Unlike expatriates, many digital entrepreneurs—such as travel bloggers and webmasters—do business in several locations within a given span of time. They are called ‘nomadic entrepreneurs,’ and the advent of the Internet and mobile devices has made this business lifestyle very plausible. To them, the workplace is anywhere, as long as there is Internet connection and electricity. Here’s an article from Income Diary on how to start a nomadic entrepreneurial endeavor:
Imagine visiting a new town every day, skipping from one country to another over the course of a few weeks.
Sounds like an ideal vacation… but it’s an even-better job.
More and more people are making the decision to become a location-independent, traveling entrepreneur. Below I’ll walk you through how to become a “digital nomad” in five steps.
#1 Save up Money
Before you jump out of an airplane, you strap on a parachute. Before you hop on the nomad trail, you make sure that you have some cash saved up so that you can ride out the rough patches.
“Put your head down and put away some money,” advises Matt Wilson (Under 30 CEO). He continues, “You need some savings… as a buffer if you are going to make a long-term habit of living outside of the United States.”
How much Money Should You Save?
The answer depends on (A) the cost of living per month where you’re going, (B) the cost of travel to/from this location, and (C) how much your willing to go without luxury and security. You’ll also want to consider the travel cost of renewing your visa every 30, 60, or 90 days.
Let’s say I want to begin my nomad life in Costa Rica. I’m going to need at least enough money for the flight to and from Denver (about $600). Then I’ll need about $500 for the first month of food, lodging, wifi, and bus fare. Then it’s just a matter of how much I would want for luxuries (about $100) and a “rainy day fund” (let’s say $2800).
For this example, I would save up $4000 before buying my ticket to San Jose. Depending on where you’re at in life, that may seem like a fortune or chump change.
Given the risk of your laptop breaking, you needing medical attention, or your best friend getting married back home… it’s always a good idea to save up more money than you think you’ll need.
“Leap and the net will appear.” -Zen saying
Like to take risks? Thrive under pressure?
If so, you don’t have to save up much money before you start. John Bardos of Jet Set Citizen had just $1000 dollars to his name when he arrived in Japan and began his life as a nomadic entrepreneur. Bardos hit the ground running and never looked back. He says, “It was easy because I had nothing to lose.”
Not having a financial safety net will motivate you to succeed, since you won’t have any other choice. Still, I recommend you have at least enough money for one month’s rent and transportation to get home at all times.
#2 Get the Essentials
Some items are no-brainers. If you’re a photographer, obviously you’re going to need your camera. Most everyone is going to need a laptop and a padded bag for it. Of course, you won’t forget your toothbrush.
Here are some essential items and resources that you may not have thought of:
External GPRS/EDGE/3G USB Modem
These little doodads plug into a USB port and turn a cell phone data network into an Internet connection. This vastly expands the number of locations you’ll be able to work while traveling.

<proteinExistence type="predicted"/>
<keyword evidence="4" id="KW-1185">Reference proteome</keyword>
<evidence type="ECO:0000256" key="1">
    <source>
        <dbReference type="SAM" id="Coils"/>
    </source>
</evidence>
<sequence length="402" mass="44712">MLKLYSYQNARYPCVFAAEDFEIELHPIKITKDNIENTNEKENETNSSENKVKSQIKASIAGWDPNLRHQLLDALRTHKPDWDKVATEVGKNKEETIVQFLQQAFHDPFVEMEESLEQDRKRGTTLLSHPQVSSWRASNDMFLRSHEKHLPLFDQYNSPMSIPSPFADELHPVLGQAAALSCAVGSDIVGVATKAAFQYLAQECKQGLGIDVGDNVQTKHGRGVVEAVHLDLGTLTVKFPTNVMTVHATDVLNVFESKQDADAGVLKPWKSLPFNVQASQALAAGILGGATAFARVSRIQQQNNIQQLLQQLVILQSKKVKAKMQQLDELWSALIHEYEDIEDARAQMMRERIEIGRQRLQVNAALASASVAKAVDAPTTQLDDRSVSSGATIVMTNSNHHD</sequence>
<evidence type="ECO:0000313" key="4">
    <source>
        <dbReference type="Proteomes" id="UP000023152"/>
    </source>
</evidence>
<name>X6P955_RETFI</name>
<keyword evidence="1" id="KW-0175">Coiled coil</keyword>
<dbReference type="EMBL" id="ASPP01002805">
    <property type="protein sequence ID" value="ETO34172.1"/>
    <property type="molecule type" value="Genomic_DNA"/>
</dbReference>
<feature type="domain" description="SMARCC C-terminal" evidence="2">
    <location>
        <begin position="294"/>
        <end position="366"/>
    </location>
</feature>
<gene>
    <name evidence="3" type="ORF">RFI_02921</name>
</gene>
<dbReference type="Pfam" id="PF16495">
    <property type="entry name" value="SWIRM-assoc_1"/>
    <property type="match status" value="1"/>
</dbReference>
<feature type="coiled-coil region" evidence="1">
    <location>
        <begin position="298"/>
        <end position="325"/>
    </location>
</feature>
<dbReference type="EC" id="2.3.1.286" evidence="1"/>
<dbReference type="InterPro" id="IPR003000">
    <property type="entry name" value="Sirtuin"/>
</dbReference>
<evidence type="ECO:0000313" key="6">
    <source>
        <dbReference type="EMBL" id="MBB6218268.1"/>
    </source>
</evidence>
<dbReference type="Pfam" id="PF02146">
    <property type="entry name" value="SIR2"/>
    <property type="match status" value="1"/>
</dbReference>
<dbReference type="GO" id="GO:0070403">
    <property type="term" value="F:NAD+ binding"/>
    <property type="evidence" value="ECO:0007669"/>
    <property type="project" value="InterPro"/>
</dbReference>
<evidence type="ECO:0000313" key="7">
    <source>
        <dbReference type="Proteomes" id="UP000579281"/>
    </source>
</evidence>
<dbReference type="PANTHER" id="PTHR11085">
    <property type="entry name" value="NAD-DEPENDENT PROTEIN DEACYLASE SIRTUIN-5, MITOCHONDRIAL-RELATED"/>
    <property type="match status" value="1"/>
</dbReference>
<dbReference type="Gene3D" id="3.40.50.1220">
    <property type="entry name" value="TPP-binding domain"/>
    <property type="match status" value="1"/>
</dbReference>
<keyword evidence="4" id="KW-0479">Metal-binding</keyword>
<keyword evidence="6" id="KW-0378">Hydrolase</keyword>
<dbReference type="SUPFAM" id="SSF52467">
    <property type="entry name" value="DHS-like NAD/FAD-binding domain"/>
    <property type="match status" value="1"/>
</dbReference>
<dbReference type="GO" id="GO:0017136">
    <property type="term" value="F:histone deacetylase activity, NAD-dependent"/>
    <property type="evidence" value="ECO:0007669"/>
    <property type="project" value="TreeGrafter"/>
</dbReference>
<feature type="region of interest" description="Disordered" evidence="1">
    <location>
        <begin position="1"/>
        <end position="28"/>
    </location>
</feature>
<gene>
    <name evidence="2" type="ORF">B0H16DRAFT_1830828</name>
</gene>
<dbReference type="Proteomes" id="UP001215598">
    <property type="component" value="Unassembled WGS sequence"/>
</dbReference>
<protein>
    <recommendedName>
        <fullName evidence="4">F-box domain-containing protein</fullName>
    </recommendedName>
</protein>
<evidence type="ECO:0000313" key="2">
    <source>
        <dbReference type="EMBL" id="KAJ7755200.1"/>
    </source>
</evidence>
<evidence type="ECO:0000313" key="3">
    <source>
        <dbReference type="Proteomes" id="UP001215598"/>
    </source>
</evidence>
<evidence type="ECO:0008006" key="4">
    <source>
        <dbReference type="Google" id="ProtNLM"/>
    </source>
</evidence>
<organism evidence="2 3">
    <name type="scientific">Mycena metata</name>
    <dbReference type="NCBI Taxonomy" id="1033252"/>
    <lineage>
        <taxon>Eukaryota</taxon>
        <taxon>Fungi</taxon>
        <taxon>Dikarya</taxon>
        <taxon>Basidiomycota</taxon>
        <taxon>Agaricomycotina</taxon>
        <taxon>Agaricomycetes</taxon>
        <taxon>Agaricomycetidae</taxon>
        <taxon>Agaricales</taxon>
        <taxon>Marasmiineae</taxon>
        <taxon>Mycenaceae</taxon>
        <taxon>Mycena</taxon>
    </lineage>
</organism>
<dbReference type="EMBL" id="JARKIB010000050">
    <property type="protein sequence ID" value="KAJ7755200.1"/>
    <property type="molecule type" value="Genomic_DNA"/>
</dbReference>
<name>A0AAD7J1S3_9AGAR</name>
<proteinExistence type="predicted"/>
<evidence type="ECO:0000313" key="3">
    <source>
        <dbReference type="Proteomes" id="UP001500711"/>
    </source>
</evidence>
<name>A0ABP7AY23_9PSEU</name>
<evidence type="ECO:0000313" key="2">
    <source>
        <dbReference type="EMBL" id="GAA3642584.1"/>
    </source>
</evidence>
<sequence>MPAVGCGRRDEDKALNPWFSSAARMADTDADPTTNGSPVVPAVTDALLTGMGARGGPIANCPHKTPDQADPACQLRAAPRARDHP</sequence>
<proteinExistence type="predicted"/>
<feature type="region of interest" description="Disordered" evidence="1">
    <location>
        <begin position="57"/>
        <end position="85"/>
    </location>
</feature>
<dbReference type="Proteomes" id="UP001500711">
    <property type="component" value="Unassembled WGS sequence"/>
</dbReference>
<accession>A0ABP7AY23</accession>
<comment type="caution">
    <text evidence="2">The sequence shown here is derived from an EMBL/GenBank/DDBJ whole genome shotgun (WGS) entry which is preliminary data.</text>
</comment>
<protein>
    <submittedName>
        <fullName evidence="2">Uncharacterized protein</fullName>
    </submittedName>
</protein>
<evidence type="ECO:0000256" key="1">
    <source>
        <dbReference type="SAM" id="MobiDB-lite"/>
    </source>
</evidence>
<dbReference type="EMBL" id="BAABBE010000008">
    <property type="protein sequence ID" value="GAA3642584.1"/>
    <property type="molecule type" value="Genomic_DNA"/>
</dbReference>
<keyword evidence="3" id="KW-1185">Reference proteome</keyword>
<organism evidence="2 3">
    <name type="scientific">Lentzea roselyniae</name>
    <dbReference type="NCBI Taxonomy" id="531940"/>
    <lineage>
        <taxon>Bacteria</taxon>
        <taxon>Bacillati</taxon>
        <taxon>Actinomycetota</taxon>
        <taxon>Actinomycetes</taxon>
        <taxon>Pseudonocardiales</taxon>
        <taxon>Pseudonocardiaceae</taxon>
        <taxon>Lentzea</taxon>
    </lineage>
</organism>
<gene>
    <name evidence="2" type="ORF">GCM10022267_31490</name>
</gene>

Theft Protection Software
For most digital nomads, their laptop is their livelihood. But the value of electronic devices also makes them attractive to thieves.
If your laptop, tablet, or smart phone is ever stolen or misplaced while traveling you’re going to wish you had a way of locating it remotely. Prey anti-theft software is just that. Registering up to three devices is free and it only takes a couple minutes.
Services like Mozy offer regular cloud-based backups in case anything goes awry. For one computer, it can cost as little as $5.99 per month (about $72 per year).
External Hard Drive
As a video producer, my work eats up Gigabytes like PacMan eats dots. For me, an external hard drive is the cost of doing business.
But even if you don’t need an external hard drive for the storage, you should have one for a backup. Online backups are great, but you won’t always have access to a consistent, high-speed Internet connection.
You can pick up a 1TB external hard drive for under $100.
When you’re hiking the Himalayas, you may not have your laptop handy. Ditto for when you’re laying on the beach.
But those are both times when you’re likely to feel inspired and creative. Always have a notebook on you and you’ll always be able to catch lightning in a bottle for your business – even when it strikes in the most remote of places.
A Grasp of the Language
A few important phrases in the native language goes a long way. I’ve personally used DuoLingo to sharpen up my Spanish. It’s amazingly robust (and free!) language learning software.
Unless you’re fluent, pick up a travel-sized phrasebook. Once you’ve settled in, look around for a tutor. One-on-one lessons are highly effective and may be surprisingly inexpensive.
Eliminate the Unnecessary
I just listed some of the things you’ll need to have as a digital nomad, but the list of things that you’ll need to lose is even longer. It’s important to travel light. You’ll probably have to shed the majority of your possessions unless you’ve got some generous friends/family with a big garage.
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